Since the 1970s, new land developments have often included stormwater basins to address increases in water runoff caused by impervious surfaces such as driveways, sidewalks, and buildings. Detention basins are designed to drain excess water, while retention basins keep water on site in a permanent pool. Both are designed to capture storm runoff and slow its flow to streams and rivers. While these basins are proven to be effective in reducing flow rates and filtering some impurities from the water, they are usually planted with shallow-rooted turf grasses, which lack the capacity for further filtering and provide minimal habitat for birds and wildlife. Detention basins can be enhanced by planting their edges with trees, shrubs, wildflowers, and longer grasses, which can improve water quality by filtering stormwater pollutants such as pesticides, motor vehicle fluids, and pet waste, while providing wildlife habitat and recreational opportunities.
How can detention basins benefit birds and the environment?
In the natural world, water from rainstorms is trapped by the leaves and roots of plants, allowing water to seep into the spongy earth, where nutrients and impurities are filtered out. Basins planted with a diversity of appropriate native plants can naturally filter out toxins that may otherwise end up in nearby rivers. In addition, many songbird species may inhabit a well-planted basin, using it as they would a natural wetland: establishing territories, building nests, and finding food and protective cover. Waterfowl such as ducks and grebes may also take up residence. Herons and egrets will also visit if fish and amphibians become established. Tall vegetation planted around the edge of the basin will discourage Canada Geese, which prefer short grasses.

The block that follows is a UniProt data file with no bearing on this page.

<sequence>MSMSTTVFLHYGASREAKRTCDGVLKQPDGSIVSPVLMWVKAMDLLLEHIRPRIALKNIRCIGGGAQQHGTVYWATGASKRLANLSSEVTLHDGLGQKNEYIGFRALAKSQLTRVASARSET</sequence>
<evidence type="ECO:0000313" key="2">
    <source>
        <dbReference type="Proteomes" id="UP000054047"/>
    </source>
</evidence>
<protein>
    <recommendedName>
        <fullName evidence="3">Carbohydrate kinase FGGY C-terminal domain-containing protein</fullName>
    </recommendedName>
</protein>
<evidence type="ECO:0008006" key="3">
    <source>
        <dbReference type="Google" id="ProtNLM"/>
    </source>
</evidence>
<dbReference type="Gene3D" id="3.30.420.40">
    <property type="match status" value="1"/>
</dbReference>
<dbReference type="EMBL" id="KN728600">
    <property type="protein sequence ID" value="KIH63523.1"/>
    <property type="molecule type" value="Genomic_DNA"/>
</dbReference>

Getting Started: What You Can Do
- Duplicate nature's complex stormwater management process by planting native grasses, wildflowers, and shrubs.
- Educate others as to the benefits of such plantings and teach them about the potential of storm basins.
- Do not put grass clippings, leaves, or trash in or near a stormwater basin.
- Form a homeowner's conservation group to inform others and to propose a stormwater plan for the community.
- Highlight the potential recreational opportunities of a naturally designed detention basin, such as fishing, wildlife watching, and nature walks.